I prefer using a Sinclair comparator and inserts. However, I tried measuring the cases with my neighbor's Hornady comparator and it showed that the shoulders were not getting bumped. I decided to use a black marker on the shoulders and spun them in the comparators to see where they were touching the shoulder. It turns out that the Hornady locates on the middle of the shoulder and the Sinclair right at the junction of the shoulder and neck. The collet neck sizing die was effecting that small area only but when measuring with the Sinclair gauges, it showed the cases were shorter which could only mean that the shoulders were being bumped...right?? Or at least that was what I was thinking. However, since the Hornady contacts the shell in the middle of the shoulder, it showed that the shoulder was not actually moving.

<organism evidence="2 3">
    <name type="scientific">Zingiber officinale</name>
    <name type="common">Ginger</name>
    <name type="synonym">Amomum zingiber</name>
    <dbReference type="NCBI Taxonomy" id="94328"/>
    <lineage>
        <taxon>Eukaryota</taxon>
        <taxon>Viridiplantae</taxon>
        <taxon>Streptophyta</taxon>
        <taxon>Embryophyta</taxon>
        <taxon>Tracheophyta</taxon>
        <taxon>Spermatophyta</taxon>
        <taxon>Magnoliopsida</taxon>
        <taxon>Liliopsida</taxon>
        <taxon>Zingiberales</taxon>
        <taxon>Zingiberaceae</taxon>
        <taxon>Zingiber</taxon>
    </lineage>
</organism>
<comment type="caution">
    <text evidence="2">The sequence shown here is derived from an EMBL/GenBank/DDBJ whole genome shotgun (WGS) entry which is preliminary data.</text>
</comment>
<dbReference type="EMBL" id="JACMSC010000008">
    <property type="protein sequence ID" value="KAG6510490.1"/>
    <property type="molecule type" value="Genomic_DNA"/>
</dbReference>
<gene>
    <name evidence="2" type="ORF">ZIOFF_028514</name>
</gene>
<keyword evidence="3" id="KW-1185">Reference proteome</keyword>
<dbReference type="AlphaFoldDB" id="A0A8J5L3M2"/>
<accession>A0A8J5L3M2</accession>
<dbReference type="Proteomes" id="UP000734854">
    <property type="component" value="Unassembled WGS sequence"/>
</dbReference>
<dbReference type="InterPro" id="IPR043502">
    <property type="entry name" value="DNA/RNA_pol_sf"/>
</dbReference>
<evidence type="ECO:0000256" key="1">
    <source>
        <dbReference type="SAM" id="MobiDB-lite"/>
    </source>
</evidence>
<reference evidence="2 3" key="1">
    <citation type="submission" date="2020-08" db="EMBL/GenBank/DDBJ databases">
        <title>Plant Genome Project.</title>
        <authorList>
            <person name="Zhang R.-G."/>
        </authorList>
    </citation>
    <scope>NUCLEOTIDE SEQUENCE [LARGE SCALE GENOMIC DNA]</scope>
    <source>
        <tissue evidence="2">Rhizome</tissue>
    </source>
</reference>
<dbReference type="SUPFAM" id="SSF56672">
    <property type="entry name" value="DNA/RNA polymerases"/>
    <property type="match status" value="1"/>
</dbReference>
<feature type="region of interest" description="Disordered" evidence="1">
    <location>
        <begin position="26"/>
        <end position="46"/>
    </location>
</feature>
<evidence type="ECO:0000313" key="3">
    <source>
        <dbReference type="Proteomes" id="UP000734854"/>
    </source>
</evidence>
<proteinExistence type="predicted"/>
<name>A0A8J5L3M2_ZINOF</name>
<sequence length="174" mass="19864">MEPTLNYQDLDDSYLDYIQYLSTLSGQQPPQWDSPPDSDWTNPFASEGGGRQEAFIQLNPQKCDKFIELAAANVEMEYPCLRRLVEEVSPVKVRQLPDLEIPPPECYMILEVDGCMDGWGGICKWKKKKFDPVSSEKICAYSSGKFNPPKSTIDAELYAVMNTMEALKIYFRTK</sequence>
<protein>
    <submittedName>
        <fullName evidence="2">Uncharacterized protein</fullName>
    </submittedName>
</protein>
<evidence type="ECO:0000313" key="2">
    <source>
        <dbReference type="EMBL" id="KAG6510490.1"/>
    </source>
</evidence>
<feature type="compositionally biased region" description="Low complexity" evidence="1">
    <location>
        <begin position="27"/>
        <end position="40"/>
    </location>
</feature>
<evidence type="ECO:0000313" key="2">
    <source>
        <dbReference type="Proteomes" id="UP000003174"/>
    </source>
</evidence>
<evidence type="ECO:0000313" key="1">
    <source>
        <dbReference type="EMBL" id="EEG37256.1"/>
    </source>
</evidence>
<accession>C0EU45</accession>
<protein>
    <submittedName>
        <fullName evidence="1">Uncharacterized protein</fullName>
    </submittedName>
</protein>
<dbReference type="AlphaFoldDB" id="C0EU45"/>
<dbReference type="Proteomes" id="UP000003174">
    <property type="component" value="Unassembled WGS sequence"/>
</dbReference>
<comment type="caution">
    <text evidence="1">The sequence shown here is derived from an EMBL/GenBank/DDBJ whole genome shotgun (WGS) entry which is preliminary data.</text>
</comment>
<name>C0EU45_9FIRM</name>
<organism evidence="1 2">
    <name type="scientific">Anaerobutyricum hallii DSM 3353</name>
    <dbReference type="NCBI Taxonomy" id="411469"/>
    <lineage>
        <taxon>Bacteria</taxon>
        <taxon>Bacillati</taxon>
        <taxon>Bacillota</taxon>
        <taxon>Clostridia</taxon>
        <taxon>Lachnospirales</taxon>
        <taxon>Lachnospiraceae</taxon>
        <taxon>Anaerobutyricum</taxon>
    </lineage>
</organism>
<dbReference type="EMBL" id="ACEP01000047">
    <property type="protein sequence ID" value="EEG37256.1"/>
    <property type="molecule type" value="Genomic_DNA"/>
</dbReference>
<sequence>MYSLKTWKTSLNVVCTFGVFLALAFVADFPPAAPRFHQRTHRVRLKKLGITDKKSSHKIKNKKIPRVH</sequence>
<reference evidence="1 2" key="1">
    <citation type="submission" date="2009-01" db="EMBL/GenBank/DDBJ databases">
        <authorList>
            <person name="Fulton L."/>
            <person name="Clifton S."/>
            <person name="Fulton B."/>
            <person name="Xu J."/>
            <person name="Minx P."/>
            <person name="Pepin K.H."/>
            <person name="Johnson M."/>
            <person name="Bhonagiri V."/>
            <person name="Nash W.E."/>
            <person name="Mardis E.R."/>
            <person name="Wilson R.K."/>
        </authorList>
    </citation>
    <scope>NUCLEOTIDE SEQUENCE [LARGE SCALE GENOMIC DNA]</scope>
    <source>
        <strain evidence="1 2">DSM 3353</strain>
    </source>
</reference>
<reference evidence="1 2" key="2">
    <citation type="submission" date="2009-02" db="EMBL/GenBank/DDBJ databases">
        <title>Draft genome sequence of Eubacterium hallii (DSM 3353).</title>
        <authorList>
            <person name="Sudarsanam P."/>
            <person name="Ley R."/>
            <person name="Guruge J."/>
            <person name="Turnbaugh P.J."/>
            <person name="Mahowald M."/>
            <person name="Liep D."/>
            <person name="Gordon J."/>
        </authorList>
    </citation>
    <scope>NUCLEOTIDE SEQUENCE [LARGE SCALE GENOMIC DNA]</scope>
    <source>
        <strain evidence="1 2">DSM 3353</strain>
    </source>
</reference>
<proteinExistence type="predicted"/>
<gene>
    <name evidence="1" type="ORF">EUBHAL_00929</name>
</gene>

When I thought about it, I realized that if the collect is sizing the entire length of the neck including the base where it transitions to the shoulder, its going to move that area slightly as well. Since the Sinclair gauge touches the case right in that area, it had me thinking the shoulders were getting bumped.

    Had I measures the case with the Hornady instead of the more expensive Sinclair with fancy honed stainless steel inserts in the first place, I could have saved myself a lot of headache. :)
     
    Demi-human likes this.
  8. tcoz

    tcoz Member